The general form of inhomogenous linear differential equations is:
x'' + p(t) x' + q(t) x = g(t)
We need 2 initial conditions
x(0) = x0, x'(0) = u0 to have a unique solution, there is a 3-step method to solve it:
- Solve the homogeneous equation, where g(t) = 0, to find the general solution to the homogeneous equation:
xh(t) = C1 x1(t) + C2 x2(t).
- Find the particular solution to the inhomegenous differential equation
- Write general solution as x(t) = xh(t) + xp(t) . Determine C1 and C2 from initial conditions.
|Exponential Functions||Ansatz x = A et|
|Sine or Cosine Functions||Ansatz x = A cos(t) + B sin(t)|
convert function to complex,
then use ansatz
|Polynomials||Ansatz x = A t2 + B t + C|
Resonance is a phenomenon which can be observed when somebody sings against a wine glass at the glass’s frequency, causing that glass vibrates violently until it breaks. One dimensional model of resonance is below, this is a second order linear constant coefficient equation that has an inhomogeneous term:
x'' + ω02 x = f cosωt
The homogeneous part of this equation, i.e.
x'' + ω02 x = 0 , is the wine glass itself.
ω0 is the natural frequency. The right hand side
f cosωt is modeling the voice of singer, at the frequency
ω . Resonance is going to happen when
ω is getting close to
We will solve this equation when
ω are different frequencies, then we will limit the solution as
ω goes to
There are some nice applications of these second order differential equations
RLC (resistor, capacitor, inductor) circuit, connected to an AC current
The constitutive relations for these circuit elements are:
- The voltage drop across a resistor is equal to the current in the circuit times the resistance.
VR = i R
- The voltage drop across a capacitor is equal to the charge on the capacitor divided by the capacitance.
VC = q / C
- The voltage drop across the inductor is equal to the derivative of the current with respect to time, times L.
VC = di / dt L
- The current is equal to the time derivative of the charge.
i = dq / dt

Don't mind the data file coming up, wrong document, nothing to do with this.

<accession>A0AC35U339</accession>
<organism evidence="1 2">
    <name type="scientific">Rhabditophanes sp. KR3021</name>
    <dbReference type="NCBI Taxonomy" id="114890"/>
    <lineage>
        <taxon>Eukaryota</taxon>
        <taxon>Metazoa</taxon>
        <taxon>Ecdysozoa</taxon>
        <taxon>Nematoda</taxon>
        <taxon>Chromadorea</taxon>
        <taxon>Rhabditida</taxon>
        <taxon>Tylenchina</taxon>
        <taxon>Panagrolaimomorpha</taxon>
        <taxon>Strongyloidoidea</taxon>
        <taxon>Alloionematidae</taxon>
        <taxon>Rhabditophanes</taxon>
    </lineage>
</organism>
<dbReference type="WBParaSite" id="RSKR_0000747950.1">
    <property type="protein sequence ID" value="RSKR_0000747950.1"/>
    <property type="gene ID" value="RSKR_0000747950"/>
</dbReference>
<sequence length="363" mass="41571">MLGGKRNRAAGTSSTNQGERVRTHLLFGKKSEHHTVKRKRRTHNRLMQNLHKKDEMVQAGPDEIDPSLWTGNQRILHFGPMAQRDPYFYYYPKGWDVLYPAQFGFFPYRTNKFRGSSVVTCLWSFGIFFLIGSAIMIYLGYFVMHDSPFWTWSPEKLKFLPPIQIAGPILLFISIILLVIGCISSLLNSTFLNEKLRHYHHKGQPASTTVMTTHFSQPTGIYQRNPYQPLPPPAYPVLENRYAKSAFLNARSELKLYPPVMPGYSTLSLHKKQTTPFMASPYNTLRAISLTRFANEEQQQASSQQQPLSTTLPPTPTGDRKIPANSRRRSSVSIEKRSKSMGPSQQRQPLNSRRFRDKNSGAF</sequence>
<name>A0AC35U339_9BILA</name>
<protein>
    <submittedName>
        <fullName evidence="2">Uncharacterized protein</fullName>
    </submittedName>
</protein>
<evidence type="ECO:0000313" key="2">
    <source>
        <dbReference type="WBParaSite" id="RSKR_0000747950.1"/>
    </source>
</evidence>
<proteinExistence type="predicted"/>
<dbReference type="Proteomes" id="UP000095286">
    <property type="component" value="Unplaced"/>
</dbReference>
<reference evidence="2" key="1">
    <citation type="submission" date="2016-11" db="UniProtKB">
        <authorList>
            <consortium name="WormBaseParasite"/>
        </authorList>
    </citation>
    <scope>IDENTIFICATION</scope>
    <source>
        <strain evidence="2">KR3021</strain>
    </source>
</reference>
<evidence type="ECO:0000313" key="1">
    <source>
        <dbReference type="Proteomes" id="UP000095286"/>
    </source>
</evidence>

- The AC current can be modeled as
ε(t) = ε0 cos ωt
Differential equation comes from Kirchhoff’s law, which says the voltage supplied by the AC, is equal to the voltage drop across each elements in the circuit when they are in series
ε(t) = VL +VR + VC .
Mass on a spring
You will get an non-dimensionalization equation which is exactly the equation we got for the LRC circuit, except the definitions are different.
Different from previous 2 applications, differential equation in this case is nonlinear. If the oscillation is of a small amplitude, then θ is approximately equal to sinθ. Then you will get an non-dimensionalization equation which is exactly the equation we got for the LRC circuit, except the definitions are different.
The three application problems has the same dimensionless differential equation. α presents the damping, which is proportional to the velocity.
x'' + α x' + x = cos βt, α > 0
The homogeneous solution to this equation is just a transient. Eventually it will become small and you can neglect it. Final solution will be independent of the initial conditions.
Nondimensionalization is making an equation dimensionless. If we nondimensionalize an equation,it is possible to reduce parameters into a smaller set. The non-dimensional equation here may be equivalent to other physical systems. First you need to know the units of the various things. A physical equation is only valid if every term in that equation has the same units.
For more on Inhomogeneous Linear Differential Equations, please refer to the wonderful course here https://www.coursera.org/learn/differential-equations-engineers
Related Quick Recap
I am Kesler Zhu, thank you for visiting my website. Check out more course reviews at https://KZHU.ai
All of your support will be used for maintenance of this site and more great content. I am humbled and grateful for your generosity. Thank you!
Don't forget to sign up newsletter, don't miss any chance to learn.
Or share what you've learned with friends!Tweet